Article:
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How To Support A Parent After Losing Their Child

The loss of a loved one is never an easy time in anyone’s life. It’s even harder for those whose children have passed away, be it from illness or accident.

It’s natural to want to be empathetic to those who are going through such a traumatic time. The trouble is, many efforts can fall short, no matter how well-intentioned.

So the question then becomes, “What can I do to help someone who has lost their child? I have no idea what to say or even do!”

While there is no fully right answer, or even a one-size-fits-all solution for something like this, here are some things for people to consider when supporting someone who has lost their child.

Show Patience

Right after a parent loses their child, they feel an immense grief and pain that they probably never thought was possible. This pain never fully goes away, but can become bearable over time.

There will be some days when the parent will need a shoulder to cry on for hours at a time, while there may be days they need to be alone with their thoughts just to continue processing what has happened.

It’s important that those looking to help are aware of how their loved ones process things on a daily basis, but also not to rush them.

Show Up

Understandably, when someone is grieving, particularly after the loss of a child, it can appear that friends and family just disappear. This is especially hard since this is the time that they are needed most.

On the other side, there are concerns about being in the way or saying the wrong thing.

When it comes to showing up, many times it helps not to say anything. Or at the very least give any advice. Grieving parents who have recently lost a child really only need someone who will show up and listen. There’s no easy fix to this kind of tragedy, so it’s best not to really offer one.

What Not To Say

In many of these situations, despite coming from a genuine place of wanting to help, giving advice on how to grieve and move forward may be one of the worst things for grieving parents. Especially if it hasn’t been asked for.

There is no fixing what happened. So platitudes like “They’re in a better place” and “Be strong” can feel more hollow than anything else.

What To Say

What you can, and probably should say, to grieving parents is possibly much simpler than anything else.

“I love you.”

“I’m here and willing to listen when you need me.”

Stories and memories of the child can also help. In some cases, it can be what parents need in the moment, especially if there are funny or good memories that can be shared.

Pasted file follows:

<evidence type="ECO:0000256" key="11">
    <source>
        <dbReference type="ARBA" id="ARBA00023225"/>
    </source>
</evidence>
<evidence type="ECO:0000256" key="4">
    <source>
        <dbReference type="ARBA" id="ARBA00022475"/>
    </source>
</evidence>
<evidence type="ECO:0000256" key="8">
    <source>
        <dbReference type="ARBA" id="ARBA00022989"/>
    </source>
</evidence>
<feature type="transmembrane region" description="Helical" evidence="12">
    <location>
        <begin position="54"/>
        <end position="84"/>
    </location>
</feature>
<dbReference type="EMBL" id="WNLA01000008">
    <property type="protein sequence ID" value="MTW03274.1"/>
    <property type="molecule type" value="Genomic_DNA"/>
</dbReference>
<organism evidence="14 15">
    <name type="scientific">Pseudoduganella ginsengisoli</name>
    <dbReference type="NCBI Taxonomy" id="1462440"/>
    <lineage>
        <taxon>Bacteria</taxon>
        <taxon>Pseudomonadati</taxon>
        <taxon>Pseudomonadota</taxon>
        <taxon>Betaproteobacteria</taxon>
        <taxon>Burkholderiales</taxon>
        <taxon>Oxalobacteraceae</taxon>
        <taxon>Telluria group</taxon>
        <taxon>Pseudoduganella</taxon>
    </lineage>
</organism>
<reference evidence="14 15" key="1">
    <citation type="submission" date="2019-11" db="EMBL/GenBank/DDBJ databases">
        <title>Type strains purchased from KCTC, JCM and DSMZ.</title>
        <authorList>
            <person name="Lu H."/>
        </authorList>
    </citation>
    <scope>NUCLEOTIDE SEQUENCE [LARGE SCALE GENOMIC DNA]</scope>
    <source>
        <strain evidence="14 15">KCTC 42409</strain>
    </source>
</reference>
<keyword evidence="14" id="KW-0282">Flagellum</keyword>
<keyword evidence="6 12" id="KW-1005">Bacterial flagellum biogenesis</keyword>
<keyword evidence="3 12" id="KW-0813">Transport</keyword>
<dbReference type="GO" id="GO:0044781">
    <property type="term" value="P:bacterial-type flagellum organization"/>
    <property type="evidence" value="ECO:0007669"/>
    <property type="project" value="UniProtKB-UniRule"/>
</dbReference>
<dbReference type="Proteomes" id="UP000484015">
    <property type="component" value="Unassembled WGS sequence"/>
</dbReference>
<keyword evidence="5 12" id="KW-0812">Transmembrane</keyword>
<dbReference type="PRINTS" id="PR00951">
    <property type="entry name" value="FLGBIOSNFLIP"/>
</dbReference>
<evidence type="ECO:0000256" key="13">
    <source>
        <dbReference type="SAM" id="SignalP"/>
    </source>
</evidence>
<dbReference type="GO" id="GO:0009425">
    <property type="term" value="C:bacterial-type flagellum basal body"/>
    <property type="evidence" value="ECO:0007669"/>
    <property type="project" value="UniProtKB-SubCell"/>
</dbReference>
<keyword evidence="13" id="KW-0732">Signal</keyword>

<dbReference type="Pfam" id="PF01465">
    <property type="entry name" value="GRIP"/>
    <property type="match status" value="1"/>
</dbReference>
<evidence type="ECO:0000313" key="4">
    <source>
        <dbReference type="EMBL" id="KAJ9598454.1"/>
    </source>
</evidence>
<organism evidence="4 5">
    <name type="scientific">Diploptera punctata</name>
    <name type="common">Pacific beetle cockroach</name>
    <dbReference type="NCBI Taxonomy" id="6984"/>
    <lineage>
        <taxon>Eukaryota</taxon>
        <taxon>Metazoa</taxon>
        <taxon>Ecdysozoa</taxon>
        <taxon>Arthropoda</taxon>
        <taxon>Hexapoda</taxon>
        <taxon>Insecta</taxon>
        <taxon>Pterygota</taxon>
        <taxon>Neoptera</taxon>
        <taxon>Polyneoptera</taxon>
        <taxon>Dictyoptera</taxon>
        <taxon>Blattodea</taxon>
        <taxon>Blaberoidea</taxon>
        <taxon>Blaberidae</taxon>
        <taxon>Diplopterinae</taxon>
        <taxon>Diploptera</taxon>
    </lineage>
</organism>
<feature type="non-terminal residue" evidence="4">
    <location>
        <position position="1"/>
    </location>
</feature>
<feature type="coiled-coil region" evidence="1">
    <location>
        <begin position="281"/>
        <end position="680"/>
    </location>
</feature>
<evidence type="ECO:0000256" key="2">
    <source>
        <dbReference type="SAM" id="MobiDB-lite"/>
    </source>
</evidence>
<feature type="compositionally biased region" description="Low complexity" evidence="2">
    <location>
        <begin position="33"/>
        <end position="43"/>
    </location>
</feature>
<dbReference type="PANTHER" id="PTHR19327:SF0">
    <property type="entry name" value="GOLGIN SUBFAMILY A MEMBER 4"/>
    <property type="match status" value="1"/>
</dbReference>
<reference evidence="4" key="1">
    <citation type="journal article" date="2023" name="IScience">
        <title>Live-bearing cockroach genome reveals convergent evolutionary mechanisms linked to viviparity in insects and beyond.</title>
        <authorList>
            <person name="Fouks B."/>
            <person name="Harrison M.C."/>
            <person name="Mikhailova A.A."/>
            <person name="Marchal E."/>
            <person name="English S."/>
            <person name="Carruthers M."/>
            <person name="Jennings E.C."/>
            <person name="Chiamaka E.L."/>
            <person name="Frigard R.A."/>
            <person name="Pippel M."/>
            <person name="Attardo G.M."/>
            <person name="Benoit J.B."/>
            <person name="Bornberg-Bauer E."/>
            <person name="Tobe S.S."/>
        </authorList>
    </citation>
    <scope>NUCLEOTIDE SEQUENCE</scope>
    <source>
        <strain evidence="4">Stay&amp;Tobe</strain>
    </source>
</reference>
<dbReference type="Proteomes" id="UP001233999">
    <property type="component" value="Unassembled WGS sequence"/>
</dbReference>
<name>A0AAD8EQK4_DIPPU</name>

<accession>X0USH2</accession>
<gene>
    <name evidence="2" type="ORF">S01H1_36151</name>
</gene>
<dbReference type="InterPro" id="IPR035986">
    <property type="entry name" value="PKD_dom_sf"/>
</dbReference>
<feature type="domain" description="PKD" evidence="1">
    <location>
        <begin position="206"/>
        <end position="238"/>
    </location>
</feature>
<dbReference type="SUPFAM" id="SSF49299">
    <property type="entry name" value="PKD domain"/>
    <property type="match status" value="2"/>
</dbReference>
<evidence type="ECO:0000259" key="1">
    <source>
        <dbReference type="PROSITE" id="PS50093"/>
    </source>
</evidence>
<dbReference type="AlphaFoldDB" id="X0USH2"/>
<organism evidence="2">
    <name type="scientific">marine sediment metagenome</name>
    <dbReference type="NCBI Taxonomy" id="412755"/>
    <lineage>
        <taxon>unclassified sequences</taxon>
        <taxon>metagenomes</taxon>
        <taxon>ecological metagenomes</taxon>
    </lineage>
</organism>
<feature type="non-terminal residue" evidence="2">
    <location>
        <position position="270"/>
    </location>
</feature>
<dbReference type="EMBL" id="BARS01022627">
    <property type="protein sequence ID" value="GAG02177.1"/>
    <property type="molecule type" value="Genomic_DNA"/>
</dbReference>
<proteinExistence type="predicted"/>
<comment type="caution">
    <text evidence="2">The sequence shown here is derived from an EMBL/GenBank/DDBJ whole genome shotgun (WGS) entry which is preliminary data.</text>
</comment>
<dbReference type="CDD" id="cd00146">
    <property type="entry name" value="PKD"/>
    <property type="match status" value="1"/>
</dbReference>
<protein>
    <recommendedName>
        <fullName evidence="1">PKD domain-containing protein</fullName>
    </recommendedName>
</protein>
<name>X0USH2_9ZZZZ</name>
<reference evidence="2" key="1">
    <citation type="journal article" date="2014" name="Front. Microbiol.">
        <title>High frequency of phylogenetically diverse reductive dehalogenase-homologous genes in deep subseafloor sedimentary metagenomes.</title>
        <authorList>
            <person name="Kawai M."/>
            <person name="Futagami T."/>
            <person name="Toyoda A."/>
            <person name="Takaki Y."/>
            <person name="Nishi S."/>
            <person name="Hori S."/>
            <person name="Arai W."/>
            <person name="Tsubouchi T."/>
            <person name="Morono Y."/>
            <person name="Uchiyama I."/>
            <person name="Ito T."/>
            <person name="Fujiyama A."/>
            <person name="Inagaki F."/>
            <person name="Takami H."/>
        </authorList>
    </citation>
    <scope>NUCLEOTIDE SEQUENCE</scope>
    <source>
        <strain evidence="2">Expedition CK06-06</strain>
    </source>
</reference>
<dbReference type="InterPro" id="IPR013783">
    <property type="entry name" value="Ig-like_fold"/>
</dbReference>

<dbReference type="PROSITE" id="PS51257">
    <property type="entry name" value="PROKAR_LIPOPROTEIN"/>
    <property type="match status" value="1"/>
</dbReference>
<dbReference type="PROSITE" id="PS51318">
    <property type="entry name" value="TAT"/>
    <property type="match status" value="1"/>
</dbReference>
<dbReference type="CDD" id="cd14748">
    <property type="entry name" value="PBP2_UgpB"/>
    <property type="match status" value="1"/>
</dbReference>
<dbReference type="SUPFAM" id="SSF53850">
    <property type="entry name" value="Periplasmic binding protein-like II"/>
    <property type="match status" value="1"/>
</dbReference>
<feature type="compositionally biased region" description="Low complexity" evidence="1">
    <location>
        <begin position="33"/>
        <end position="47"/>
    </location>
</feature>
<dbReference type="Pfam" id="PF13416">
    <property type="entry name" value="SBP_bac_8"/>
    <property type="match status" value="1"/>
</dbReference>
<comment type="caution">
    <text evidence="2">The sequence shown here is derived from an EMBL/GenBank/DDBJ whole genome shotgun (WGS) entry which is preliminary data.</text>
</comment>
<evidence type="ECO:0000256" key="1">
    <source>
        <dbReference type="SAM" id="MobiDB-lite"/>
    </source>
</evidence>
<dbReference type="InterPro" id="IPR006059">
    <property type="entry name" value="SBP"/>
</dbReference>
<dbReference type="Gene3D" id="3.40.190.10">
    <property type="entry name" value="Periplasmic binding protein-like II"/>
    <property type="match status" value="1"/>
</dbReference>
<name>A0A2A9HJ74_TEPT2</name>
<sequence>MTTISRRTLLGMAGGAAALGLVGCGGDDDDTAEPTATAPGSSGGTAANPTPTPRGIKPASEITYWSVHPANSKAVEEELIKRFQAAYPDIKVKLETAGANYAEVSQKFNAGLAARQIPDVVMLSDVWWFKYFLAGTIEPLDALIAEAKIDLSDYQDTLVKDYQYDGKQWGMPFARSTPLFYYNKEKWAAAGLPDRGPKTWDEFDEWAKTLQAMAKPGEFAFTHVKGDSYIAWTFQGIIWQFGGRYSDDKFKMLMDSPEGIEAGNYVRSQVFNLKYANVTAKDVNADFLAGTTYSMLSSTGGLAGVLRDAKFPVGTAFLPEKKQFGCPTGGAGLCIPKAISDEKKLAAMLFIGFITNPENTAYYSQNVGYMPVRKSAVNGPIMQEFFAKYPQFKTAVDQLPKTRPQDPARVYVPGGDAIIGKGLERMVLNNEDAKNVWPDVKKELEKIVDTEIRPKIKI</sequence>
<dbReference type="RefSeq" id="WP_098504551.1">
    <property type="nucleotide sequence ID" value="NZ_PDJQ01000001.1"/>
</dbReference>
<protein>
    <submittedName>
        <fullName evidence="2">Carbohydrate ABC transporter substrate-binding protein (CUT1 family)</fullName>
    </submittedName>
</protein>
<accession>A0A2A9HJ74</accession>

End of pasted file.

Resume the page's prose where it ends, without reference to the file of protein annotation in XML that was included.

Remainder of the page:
In these instances, it helps to let those who have lost their child know that they are safe grieving with you and in front of you.

Offer Specific Help

It’s very easy to get caught up in the more generic offering of help to grieving parents. During a time of deep loss, parents who have lost their child likely are unable to think straight and so much of their needs go unmet.

When offering help to these parents, be specific about what can be done. Offer to bring by some food, either prepared or fresh groceries. Offer to pick up any medications, run specific errands, or watch pets and other children while they focus on themselves.

When generic help is offered, it’s unlikely that those grieving parents will reach out, mostly because they might not be able to state what they really need help with.

Be Ready For A Long Process

After a parent loses a child, on top of the grief that is felt, there is a need to adjust to a new normal, one where that child is no longer present. And sometimes, this process can take a long time, even after all of the meals have stopped coming, and most of the conciliatory help has ended.

When reaching out and helping these grieving parents, the best thing to do for them is to stand by them. Help them, listen to them, and be the support they need to fully adjust to this new normal as best as possible.

There doesn’t need to be anything elaborate either. A simple check-in through text, email, regular snail-mail, or even in-person, depending on where you live. These check-ins can be just a simple “How are you?”, or an invitation to lunch, grab a cup of coffee, church, or something else. Even if these invites are declined again and again, make sure they are still made from time to time. These can help grieving parents adjust to the world once again.

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